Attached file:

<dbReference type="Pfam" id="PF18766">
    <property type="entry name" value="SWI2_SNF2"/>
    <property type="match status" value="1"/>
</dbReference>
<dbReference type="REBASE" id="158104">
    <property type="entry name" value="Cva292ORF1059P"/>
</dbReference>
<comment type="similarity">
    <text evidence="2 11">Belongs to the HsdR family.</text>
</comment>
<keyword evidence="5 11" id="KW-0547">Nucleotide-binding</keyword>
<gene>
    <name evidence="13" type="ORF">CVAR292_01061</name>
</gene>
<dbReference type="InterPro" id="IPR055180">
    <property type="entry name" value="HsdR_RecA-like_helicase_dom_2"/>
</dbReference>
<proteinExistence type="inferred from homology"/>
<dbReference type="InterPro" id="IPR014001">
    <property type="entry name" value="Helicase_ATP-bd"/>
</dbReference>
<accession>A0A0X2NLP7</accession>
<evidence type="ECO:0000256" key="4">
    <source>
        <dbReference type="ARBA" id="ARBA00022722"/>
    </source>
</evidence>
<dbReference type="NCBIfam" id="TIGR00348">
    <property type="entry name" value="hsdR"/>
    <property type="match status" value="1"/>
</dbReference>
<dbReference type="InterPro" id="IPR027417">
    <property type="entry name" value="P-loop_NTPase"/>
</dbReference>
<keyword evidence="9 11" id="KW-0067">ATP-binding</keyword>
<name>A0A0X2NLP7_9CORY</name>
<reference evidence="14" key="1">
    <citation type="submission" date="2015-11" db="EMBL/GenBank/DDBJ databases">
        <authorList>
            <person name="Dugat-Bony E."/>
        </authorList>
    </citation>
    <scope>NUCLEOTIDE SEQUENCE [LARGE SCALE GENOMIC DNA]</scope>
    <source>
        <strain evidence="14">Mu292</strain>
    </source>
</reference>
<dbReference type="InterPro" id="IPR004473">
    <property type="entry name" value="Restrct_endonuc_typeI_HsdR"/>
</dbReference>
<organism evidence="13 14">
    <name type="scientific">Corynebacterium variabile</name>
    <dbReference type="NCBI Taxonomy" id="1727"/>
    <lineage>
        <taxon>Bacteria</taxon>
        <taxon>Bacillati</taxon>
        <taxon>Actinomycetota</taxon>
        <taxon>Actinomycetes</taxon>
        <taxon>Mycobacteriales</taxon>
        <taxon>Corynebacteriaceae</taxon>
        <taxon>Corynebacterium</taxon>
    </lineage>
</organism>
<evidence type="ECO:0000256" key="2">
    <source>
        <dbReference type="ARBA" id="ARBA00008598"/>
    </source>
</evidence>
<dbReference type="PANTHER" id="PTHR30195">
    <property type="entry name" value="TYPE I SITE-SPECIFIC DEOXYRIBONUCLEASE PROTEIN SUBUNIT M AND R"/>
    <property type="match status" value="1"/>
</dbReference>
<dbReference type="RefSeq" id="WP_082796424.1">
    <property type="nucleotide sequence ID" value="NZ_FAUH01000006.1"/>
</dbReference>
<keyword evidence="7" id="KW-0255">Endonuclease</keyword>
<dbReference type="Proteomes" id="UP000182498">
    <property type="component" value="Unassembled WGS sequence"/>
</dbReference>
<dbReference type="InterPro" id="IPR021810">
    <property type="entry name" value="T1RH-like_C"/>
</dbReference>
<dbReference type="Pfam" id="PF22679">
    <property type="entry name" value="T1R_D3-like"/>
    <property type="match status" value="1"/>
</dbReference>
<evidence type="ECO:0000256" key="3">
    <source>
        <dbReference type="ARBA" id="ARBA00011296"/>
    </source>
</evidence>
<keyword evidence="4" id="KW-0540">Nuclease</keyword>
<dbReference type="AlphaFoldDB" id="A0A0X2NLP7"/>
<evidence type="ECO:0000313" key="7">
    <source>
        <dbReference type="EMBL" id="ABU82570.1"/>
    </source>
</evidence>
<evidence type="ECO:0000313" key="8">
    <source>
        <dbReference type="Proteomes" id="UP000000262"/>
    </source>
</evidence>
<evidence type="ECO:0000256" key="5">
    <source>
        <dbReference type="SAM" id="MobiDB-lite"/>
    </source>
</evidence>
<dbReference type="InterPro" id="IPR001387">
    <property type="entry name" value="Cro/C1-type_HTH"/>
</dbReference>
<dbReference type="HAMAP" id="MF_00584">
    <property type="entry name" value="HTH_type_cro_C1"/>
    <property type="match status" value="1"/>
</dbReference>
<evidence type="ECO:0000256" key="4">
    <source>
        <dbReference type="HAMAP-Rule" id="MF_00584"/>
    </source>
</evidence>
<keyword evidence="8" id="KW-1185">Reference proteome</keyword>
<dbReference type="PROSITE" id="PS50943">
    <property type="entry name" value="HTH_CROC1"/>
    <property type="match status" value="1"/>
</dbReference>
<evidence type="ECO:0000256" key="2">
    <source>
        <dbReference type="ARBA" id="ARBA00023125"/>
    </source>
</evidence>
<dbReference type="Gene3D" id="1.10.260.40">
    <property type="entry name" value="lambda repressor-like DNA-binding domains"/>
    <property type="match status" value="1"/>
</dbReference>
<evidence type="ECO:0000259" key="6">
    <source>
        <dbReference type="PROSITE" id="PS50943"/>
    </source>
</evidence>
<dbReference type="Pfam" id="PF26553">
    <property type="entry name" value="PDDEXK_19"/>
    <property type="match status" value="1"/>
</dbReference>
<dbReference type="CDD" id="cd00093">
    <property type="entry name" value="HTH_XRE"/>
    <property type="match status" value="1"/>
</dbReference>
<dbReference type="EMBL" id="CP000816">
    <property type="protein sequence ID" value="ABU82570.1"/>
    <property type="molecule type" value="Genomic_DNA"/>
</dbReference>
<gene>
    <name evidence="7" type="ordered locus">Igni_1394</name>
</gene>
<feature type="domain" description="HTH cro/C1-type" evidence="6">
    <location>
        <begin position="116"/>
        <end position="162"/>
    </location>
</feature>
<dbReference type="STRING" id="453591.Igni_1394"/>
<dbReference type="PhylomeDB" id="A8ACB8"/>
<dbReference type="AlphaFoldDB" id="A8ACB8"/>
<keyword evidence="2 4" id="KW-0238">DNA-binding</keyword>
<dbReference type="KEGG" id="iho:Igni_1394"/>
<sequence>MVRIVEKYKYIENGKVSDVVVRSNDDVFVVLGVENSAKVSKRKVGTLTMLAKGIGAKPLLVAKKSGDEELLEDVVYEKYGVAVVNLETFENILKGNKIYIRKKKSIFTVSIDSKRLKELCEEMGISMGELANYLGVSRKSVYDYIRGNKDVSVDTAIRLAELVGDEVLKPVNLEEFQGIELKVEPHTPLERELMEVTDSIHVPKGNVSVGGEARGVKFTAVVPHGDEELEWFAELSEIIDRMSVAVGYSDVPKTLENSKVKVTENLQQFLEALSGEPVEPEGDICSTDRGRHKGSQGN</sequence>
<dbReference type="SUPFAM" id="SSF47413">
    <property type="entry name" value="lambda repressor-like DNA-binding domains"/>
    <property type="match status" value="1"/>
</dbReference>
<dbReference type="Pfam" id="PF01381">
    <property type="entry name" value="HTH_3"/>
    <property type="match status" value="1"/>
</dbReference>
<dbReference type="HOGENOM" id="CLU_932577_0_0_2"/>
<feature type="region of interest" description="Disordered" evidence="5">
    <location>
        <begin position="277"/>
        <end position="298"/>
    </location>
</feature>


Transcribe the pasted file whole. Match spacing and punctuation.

<dbReference type="Pfam" id="PF18766">
    <property type="entry name" value="SWI2_SNF2"/>
    <property type="match status" value="1"/>
</dbReference>
<dbReference type="REBASE" id="158104">
    <property type="entry name" value="Cva292ORF1059P"/>
</dbReference>
<comment type="similarity">
    <text evidence="2 11">Belongs to the HsdR family.</text>
</comment>
<keyword evidence="5 11" id="KW-0547">Nucleotide-binding</keyword>
<gene>
    <name evidence="13" type="ORF">CVAR292_01061</name>
</gene>
<dbReference type="InterPro" id="IPR055180">
    <property type="entry name" value="HsdR_RecA-like_helicase_dom_2"/>
</dbReference>
<proteinExistence type="inferred from homology"/>
<dbReference type="InterPro" id="IPR014001">
    <property type="entry name" value="Helicase_ATP-bd"/>
</dbReference>
<accession>A0A0X2NLP7</accession>
<evidence type="ECO:0000256" key="4">
    <source>
        <dbReference type="ARBA" id="ARBA00022722"/>
    </source>
</evidence>
<dbReference type="NCBIfam" id="TIGR00348">
    <property type="entry name" value="hsdR"/>
    <property type="match status" value="1"/>
</dbReference>
<dbReference type="InterPro" id="IPR027417">
    <property type="entry name" value="P-loop_NTPase"/>
</dbReference>
<keyword evidence="9 11" id="KW-0067">ATP-binding</keyword>
<name>A0A0X2NLP7_9CORY</name>
<reference evidence="14" key="1">
    <citation type="submission" date="2015-11" db="EMBL/GenBank/DDBJ databases">
        <authorList>
            <person name="Dugat-Bony E."/>
        </authorList>
    </citation>
    <scope>NUCLEOTIDE SEQUENCE [LARGE SCALE GENOMIC DNA]</scope>
    <source>
        <strain evidence="14">Mu292</strain>
    </source>
</reference>
<dbReference type="InterPro" id="IPR004473">
    <property type="entry name" value="Restrct_endonuc_typeI_HsdR"/>
</dbReference>
<organism evidence="13 14">
    <name type="scientific">Corynebacterium variabile</name>
    <dbReference type="NCBI Taxonomy" id="1727"/>
    <lineage>
        <taxon>Bacteria</taxon>
        <taxon>Bacillati</taxon>
        <taxon>Actinomycetota</taxon>
        <taxon>Actinomycetes</taxon>
        <taxon>Mycobacteriales</taxon>
        <taxon>Corynebacteriaceae</taxon>
        <taxon>Corynebacterium</taxon>
    </lineage>
</organism>
<evidence type="ECO:0000256" key="2">
    <source>
        <dbReference type="ARBA" id="ARBA00008598"/>
    </source>
</evidence>
<dbReference type="PANTHER" id="PTHR30195">
    <property type="entry name" value="TYPE I SITE-SPECIFIC DEOXYRIBONUCLEASE PROTEIN SUBUNIT M AND R"/>
    <property type="match status" value="1"/>
</dbReference>
<dbReference type="RefSeq" id="WP_082796424.1">
    <property type="nucleotide sequence ID" value="NZ_FAUH01000006.1"/>
</dbReference>
<keyword evidence="7" id="KW-0255">Endonuclease</keyword>
<dbReference type="Proteomes" id="UP000182498">
    <property type="component" value="Unassembled WGS sequence"/>
</dbReference>
<dbReference type="InterPro" id="IPR021810">
    <property type="entry name" value="T1RH-like_C"/>
</dbReference>
<dbReference type="Pfam" id="PF22679">
    <property type="entry name" value="T1R_D3-like"/>
    <property type="match status" value="1"/>
</dbReference>
<evidence type="ECO:0000256" key="3">
    <source>
        <dbReference type="ARBA" id="ARBA00011296"/>
    </source>
</evidence>
<keyword evidence="4" id="KW-0540">Nuclease</keyword>
<dbReference type="AlphaFoldDB" id="A0A0X2NLP7"/>
<evidence type="ECO:0000313" key="7">
    <source>
        <dbReference type="EMBL" id="ABU82570.1"/>
    </source>
</evidence>
<evidence type="ECO:0000313" key="8">
    <source>
        <dbReference type="Proteomes" id="UP000000262"/>
    </source>
</evidence>
<evidence type="ECO:0000256" key="5">
    <source>
        <dbReference type="SAM" id="MobiDB-lite"/>
    </source>
</evidence>
<dbReference type="InterPro" id="IPR001387">
    <property type="entry name" value="Cro/C1-type_HTH"/>
</dbReference>
<dbReference type="HAMAP" id="MF_00584">
    <property type="entry name" value="HTH_type_cro_C1"/>
    <property type="match status" value="1"/>
</dbReference>
<evidence type="ECO:0000256" key="4">
    <source>
        <dbReference type="HAMAP-Rule" id="MF_00584"/>
    </source>
</evidence>
<keyword evidence="8" id="KW-1185">Reference proteome</keyword>
<dbReference type="PROSITE" id="PS50943">
    <property type="entry name" value="HTH_CROC1"/>
    <property type="match status" value="1"/>
</dbReference>
<evidence type="ECO:0000256" key="2">
    <source>
        <dbReference type="ARBA" id="ARBA00023125"/>
    </source>
</evidence>
<dbReference type="Gene3D" id="1.10.260.40">
    <property type="entry name" value="lambda repressor-like DNA-binding domains"/>
    <property type="match status" value="1"/>
</dbReference>
<evidence type="ECO:0000259" key="6">
    <source>
        <dbReference type="PROSITE" id="PS50943"/>
    </source>
</evidence>
<dbReference type="Pfam" id="PF26553">
    <property type="entry name" value="PDDEXK_19"/>
    <property type="match status" value="1"/>
</dbReference>
<dbReference type="CDD" id="cd00093">
    <property type="entry name" value="HTH_XRE"/>
    <property type="match status" value="1"/>
</dbReference>
<dbReference type="EMBL" id="CP000816">
    <property type="protein sequence ID" value="ABU82570.1"/>
    <property type="molecule type" value="Genomic_DNA"/>
</dbReference>
<gene>
    <name evidence="7" type="ordered locus">Igni_1394</name>
</gene>
<feature type="domain" description="HTH cro/C1-type" evidence="6">
    <location>
        <begin position="116"/>
        <end position="162"/>
    </location>
</feature>
<dbReference type="STRING" id="453591.Igni_1394"/>
<dbReference type="PhylomeDB" id="A8ACB8"/>
<dbReference type="AlphaFoldDB" id="A8ACB8"/>
<keyword evidence="2 4" id="KW-0238">DNA-binding</keyword>
<dbReference type="KEGG" id="iho:Igni_1394"/>
<sequence>MVRIVEKYKYIENGKVSDVVVRSNDDVFVVLGVENSAKVSKRKVGTLTMLAKGIGAKPLLVAKKSGDEELLEDVVYEKYGVAVVNLETFENILKGNKIYIRKKKSIFTVSIDSKRLKELCEEMGISMGELANYLGVSRKSVYDYIRGNKDVSVDTAIRLAELVGDEVLKPVNLEEFQGIELKVEPHTPLERELMEVTDSIHVPKGNVSVGGEARGVKFTAVVPHGDEELEWFAELSEIIDRMSVAVGYSDVPKTLENSKVKVTENLQQFLEALSGEPVEPEGDICSTDRGRHKGSQGN</sequence>
<dbReference type="SUPFAM" id="SSF47413">
    <property type="entry name" value="lambda repressor-like DNA-binding domains"/>
    <property type="match status" value="1"/>
</dbReference>
<dbReference type="Pfam" id="PF01381">
    <property type="entry name" value="HTH_3"/>
    <property type="match status" value="1"/>
</dbReference>
<dbReference type="HOGENOM" id="CLU_932577_0_0_2"/>
<feature type="region of interest" description="Disordered" evidence="5">
    <location>
        <begin position="277"/>
        <end position="298"/>
    </location>
</feature>